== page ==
Maybe it’s just me, but the food processor is the only appliance that leaves me with perfectly emulsified mayonnaise. I’ve tried a regular blender, I’ve tried my Vitamix, I’ve tried the stick blender – they all end in a watery mess of a broken emulsion. Apparently, my mayo-skills stop at food processor. If you are one of the lucky ones with the magic touch of mayo-making in any appliance, then rock on with your bad self. I, personally, can only endorse a food processor.

Here are a few important notes to keep in mind:
  • Your ingredients MUST be at room temperature.
  • Avocado oil is essential – if you substitute with olive oil, the end product will taste completely different (like a big ol’ creamy glob of olive oil, actually). Just use avocado oil. Trust me. Don’t substitute.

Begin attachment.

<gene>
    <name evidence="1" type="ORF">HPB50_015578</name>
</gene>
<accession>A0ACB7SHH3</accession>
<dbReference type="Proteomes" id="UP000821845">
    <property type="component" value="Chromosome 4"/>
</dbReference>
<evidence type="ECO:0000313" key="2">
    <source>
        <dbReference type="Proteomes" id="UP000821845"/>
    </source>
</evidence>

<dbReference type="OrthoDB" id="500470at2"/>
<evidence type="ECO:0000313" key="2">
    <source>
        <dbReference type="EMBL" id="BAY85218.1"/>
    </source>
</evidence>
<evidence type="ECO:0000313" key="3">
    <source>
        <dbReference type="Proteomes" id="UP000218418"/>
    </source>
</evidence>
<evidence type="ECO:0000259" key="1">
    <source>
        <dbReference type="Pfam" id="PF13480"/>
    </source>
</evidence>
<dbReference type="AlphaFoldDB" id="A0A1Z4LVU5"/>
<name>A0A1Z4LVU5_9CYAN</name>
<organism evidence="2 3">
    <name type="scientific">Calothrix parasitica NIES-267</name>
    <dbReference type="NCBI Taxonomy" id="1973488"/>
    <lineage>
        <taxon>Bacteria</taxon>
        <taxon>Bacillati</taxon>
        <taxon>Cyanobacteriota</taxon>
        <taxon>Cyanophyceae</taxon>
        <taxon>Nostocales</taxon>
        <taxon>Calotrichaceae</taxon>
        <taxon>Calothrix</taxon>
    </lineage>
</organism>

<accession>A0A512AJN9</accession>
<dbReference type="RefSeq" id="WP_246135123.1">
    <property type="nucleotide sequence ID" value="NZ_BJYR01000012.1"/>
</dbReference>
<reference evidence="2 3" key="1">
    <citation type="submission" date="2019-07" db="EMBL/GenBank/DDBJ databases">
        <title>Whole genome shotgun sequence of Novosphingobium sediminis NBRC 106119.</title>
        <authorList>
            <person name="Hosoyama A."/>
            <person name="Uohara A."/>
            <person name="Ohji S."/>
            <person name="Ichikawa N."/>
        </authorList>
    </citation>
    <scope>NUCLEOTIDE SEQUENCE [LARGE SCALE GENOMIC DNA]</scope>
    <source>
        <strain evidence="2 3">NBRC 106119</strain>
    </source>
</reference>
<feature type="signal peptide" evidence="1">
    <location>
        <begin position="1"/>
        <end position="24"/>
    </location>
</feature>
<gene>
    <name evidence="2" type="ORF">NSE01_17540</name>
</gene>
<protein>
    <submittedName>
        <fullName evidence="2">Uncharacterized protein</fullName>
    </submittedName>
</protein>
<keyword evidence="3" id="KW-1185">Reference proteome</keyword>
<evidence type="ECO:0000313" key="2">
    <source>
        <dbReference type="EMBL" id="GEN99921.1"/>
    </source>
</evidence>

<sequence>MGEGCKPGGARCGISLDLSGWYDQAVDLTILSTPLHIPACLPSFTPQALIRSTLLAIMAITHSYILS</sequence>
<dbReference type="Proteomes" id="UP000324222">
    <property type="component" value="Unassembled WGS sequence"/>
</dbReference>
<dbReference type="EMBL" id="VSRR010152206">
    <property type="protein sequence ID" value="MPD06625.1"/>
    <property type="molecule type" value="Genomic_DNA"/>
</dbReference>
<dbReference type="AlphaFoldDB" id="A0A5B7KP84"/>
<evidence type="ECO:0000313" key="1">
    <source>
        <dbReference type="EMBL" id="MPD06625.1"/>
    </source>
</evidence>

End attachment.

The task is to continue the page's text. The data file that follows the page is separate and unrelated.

Sanity-Saving Tip: Eggs still in the fridge? Bring them to room temperature quickly by placing them in lukewarm water for about 15 minutes.

  • 2 eggs (yolks and whites, preferably pastured), room temperature
  • 1 tsp lemon juice
  • 1/8 cup white wine vinegar
  • 3/4 tsp sea salt
  • 3 cups avocado oil
  • Food processor

Add all ingredients, except the avocado oil, to the food processor. Turn on the food processor and very slowly begin drizzling in the avocado oil until all of the oil has been added (be patient!). Once all of the oil is added, turn off food processor and enjoy! Store in the fridge.

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Monday, April 24, 2017

Pressure-Cooker Bone Broth